Posting Conventions

  • When posting documents, be sure to include a footer with your name, date, and other relevant identifying info: For example, "Spanish 1, 2008, Cherice Montgomery, BYU." You could also include your email address so other users could consult with you.
  • When uploading files, name the document this way: last name + first initial-file name. For instance, fritzena-learningcenter.doc
  • Titles for page names must be five words or less.
  • Please respect copyright.

Professional Communication

Your contributions to this site represent both you as a professional and your institution. They can also have consequences for the students and colleagues with whom you work. In order to maintain a safe, professional environment in which honest exchanges of ideas and information can flourish, we require that the discussion postings, documents, and materials you contribute to this site abide by the following five guidelines:
  • No communication that attacks, degrades, or embarrasses another person
  • No obscene comments, images, or multimedia material (including videos)
  • No profanity
  • Maintain confidentiality when discussing situations involving particular students, colleagues, or programs. This may mean that you need to use pseudonyms or omit other identifying details.
  • Respect copyright and privacy--do not post copyrighted images, photos, or materials, and be sure you have permission before posting student work or photos of students or colleagues.

Productive Conversations

  • Interpret generously. Remember that anything you observe is only a piece of the puzzle. It is unlikely that you have a full understanding of what has transpired up to this point. Think about times when you were not on top of your game. Generally, people know when they’re not behaving well and they feel badly about it. And sometimes there are some pretty good reasons – they might not justify the behavior, but it does help us understand.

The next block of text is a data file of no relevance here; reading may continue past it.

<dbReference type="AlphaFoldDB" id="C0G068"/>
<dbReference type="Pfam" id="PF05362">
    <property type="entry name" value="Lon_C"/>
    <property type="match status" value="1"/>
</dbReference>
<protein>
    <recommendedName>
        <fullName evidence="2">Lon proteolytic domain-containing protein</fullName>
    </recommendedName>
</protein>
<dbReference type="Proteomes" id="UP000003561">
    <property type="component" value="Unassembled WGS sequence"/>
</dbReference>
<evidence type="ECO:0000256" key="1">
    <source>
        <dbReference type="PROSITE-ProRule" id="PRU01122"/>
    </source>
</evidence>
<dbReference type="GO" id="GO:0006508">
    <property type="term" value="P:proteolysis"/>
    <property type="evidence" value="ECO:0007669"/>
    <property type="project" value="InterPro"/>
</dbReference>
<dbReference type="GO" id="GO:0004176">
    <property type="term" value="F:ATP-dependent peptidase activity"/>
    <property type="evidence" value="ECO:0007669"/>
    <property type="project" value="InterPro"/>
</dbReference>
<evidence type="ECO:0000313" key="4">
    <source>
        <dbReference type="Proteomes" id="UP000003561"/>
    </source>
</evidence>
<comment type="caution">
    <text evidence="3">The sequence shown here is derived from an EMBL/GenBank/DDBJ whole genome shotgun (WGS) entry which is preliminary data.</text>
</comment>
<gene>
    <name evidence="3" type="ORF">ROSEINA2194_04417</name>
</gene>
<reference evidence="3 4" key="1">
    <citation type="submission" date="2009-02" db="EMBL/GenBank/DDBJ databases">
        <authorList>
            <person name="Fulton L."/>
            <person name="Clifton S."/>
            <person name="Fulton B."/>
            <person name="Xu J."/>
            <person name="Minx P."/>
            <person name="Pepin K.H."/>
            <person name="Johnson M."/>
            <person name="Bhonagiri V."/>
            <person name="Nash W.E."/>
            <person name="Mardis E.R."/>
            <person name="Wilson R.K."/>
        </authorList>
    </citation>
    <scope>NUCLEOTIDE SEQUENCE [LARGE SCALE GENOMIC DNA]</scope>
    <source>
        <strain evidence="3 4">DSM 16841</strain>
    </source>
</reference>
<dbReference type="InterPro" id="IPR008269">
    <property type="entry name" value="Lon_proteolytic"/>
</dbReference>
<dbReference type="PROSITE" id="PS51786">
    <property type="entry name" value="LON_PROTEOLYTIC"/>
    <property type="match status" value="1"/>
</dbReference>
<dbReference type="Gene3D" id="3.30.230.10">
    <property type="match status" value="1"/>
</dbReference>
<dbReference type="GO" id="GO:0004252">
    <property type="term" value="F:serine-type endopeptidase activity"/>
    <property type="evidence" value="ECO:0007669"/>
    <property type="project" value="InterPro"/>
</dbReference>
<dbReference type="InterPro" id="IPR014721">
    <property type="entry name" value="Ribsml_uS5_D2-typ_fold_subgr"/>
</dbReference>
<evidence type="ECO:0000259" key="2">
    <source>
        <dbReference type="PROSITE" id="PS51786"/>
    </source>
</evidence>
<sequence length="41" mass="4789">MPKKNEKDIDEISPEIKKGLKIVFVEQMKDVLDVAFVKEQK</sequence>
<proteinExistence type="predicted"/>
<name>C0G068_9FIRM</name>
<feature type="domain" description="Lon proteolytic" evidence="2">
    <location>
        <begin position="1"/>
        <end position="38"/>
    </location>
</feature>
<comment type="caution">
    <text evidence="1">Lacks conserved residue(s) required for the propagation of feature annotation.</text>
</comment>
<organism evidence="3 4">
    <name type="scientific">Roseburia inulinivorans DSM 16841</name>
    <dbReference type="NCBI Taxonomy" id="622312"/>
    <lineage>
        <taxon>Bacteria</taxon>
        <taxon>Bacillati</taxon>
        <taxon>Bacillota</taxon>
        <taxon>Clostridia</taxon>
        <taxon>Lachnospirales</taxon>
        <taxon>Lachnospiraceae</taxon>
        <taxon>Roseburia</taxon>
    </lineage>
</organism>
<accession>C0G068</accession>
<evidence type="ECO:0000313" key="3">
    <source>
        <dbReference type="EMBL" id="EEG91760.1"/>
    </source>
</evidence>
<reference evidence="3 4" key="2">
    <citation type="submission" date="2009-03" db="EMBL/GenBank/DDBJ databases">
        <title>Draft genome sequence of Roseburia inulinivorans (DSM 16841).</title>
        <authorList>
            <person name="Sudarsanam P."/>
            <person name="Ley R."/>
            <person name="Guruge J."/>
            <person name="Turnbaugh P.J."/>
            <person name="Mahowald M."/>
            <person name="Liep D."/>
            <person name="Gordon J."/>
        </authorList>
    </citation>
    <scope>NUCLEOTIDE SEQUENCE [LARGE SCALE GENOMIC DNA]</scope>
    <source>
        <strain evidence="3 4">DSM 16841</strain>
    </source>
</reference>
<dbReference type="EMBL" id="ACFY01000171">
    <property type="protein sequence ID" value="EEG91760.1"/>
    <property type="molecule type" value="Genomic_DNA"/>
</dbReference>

• Ask questions instead of making judgments. “What are some alternative ways to handle this type of situation?” “Given this situation, I wonder if . . .”, “What could I do?”

  • Wait before responding to an emotionally-charged situation. Ask someone else to read your post before you post it if you are concerned that you might have been too harsh. If you simply need to vent, vent in a private setting.

  • Avoid all or nothing statements – e.g. “She always . . .” “He never . . .” “In all cases . . .” (Most things are not as cut and dried as that.)

  • Focus on the larger principles involved rather than a specific situation. (Instead of tearing down a teacher for yelling at a student, focus on the larger issue, “What can teachers do to productively manage difficult students?”)

  • Before posting, imagine reading your post to the person you’re writing about. If you wouldn’t say or send it directly to that person, consider whether or not you should post it.

  • Give people the benefit of the doubt. Assume that people are doing the best they can.

  • Recognize the positive. Point out the silver lining.

  • Focus on what you are trying to learn, not how you wish the other person would change.

  • Think about how you can encourage and lift people. – Be a source of positive energy and convey that in your language.

Helpful phrases . . .

“This situation caused me to wonder . . .”
“I’d like to better understand . . .”
“It must be difficult . . .”
“I need help understanding . . .”
“I’m not sure that I would have been able to handle the situation any better . . .”
“I’m sure I don’t have the full picture . . .”

How to Give Criticism Without Bruising Egos

- Anny1 Anny1

Preserving Copyright

Copyright Information

Sources for "Copyright Safe" Materials:

  • Audio
    • Freesound - Creative Commons sounds--i.e., not songs
    • Jamendo - Free, copyright safe music
    • MusOpen - Free classical music, searchable by composer, genre, form, instrument, performer, and period

  • Images
    • Copyright Friendly Images
    • Creative Commons
    • EveryStockPhoto - A very nice metasearch engine that culls photos from multiple sites--be careful with the licenses though
    • Flickr - Search for Flickr photos with Creative Commons licenses
    • Image After - Limited number of photos available, but they are of high quality and there are lots of different options for searching and sorting them (including by color with a large color palette)
    • Public Domain Photos
    • Stock Xchng
    • Yotophoto - Searches Flickr, Stock Xchng, and a variety of other sites for images you can use for free or with minor conditions (like crediting the photographer)

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